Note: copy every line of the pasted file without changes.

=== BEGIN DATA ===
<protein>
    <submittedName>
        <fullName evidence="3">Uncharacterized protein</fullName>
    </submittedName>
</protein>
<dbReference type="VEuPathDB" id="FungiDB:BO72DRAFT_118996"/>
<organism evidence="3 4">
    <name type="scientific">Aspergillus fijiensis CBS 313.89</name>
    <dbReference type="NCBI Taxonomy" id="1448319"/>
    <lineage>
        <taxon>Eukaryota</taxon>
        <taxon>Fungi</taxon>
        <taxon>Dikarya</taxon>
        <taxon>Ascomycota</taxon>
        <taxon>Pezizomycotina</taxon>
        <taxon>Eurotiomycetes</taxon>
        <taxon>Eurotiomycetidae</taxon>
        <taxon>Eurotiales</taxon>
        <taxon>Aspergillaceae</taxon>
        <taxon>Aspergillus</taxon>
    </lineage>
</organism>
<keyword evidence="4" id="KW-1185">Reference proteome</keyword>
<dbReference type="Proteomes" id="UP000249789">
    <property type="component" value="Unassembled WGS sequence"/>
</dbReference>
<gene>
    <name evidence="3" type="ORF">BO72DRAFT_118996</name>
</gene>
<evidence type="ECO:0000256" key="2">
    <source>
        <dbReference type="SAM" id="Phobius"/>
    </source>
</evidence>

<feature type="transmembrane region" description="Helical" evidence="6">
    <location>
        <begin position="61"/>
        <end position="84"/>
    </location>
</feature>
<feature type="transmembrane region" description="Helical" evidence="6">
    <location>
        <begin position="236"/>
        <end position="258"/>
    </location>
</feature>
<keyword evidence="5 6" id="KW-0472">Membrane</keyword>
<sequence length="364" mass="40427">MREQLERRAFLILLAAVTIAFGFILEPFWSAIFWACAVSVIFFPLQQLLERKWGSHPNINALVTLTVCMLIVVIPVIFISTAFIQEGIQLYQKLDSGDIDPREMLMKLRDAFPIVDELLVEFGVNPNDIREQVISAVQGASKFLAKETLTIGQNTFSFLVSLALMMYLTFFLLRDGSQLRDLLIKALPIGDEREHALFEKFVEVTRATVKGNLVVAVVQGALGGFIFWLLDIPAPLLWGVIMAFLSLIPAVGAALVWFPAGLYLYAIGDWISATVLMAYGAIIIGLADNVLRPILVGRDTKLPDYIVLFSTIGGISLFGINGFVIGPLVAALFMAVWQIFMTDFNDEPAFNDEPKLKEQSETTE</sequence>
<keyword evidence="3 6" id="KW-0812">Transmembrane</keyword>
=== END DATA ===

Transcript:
<protein>
    <submittedName>
        <fullName evidence="3">Uncharacterized protein</fullName>
    </submittedName>
</protein>
<dbReference type="VEuPathDB" id="FungiDB:BO72DRAFT_118996"/>
<organism evidence="3 4">
    <name type="scientific">Aspergillus fijiensis CBS 313.89</name>
    <dbReference type="NCBI Taxonomy" id="1448319"/>
    <lineage>
        <taxon>Eukaryota</taxon>
        <taxon>Fungi</taxon>
        <taxon>Dikarya</taxon>
        <taxon>Ascomycota</taxon>
        <taxon>Pezizomycotina</taxon>
        <taxon>Eurotiomycetes</taxon>
        <taxon>Eurotiomycetidae</taxon>
        <taxon>Eurotiales</taxon>
        <taxon>Aspergillaceae</taxon>
        <taxon>Aspergillus</taxon>
    </lineage>
</organism>
<keyword evidence="4" id="KW-1185">Reference proteome</keyword>
<dbReference type="Proteomes" id="UP000249789">
    <property type="component" value="Unassembled WGS sequence"/>
</dbReference>
<gene>
    <name evidence="3" type="ORF">BO72DRAFT_118996</name>
</gene>
<evidence type="ECO:0000256" key="2">
    <source>
        <dbReference type="SAM" id="Phobius"/>
    </source>
</evidence>

<feature type="transmembrane region" description="Helical" evidence="6">
    <location>
        <begin position="61"/>
        <end position="84"/>
    </location>
</feature>
<feature type="transmembrane region" description="Helical" evidence="6">
    <location>
        <begin position="236"/>
        <end position="258"/>
    </location>
</feature>
<keyword evidence="5 6" id="KW-0472">Membrane</keyword>
<sequence length="364" mass="40427">MREQLERRAFLILLAAVTIAFGFILEPFWSAIFWACAVSVIFFPLQQLLERKWGSHPNINALVTLTVCMLIVVIPVIFISTAFIQEGIQLYQKLDSGDIDPREMLMKLRDAFPIVDELLVEFGVNPNDIREQVISAVQGASKFLAKETLTIGQNTFSFLVSLALMMYLTFFLLRDGSQLRDLLIKALPIGDEREHALFEKFVEVTRATVKGNLVVAVVQGALGGFIFWLLDIPAPLLWGVIMAFLSLIPAVGAALVWFPAGLYLYAIGDWISATVLMAYGAIIIGLADNVLRPILVGRDTKLPDYIVLFSTIGGISLFGINGFVIGPLVAALFMAVWQIFMTDFNDEPAFNDEPKLKEQSETTE</sequence>
<keyword evidence="3 6" id="KW-0812">Transmembrane</keyword>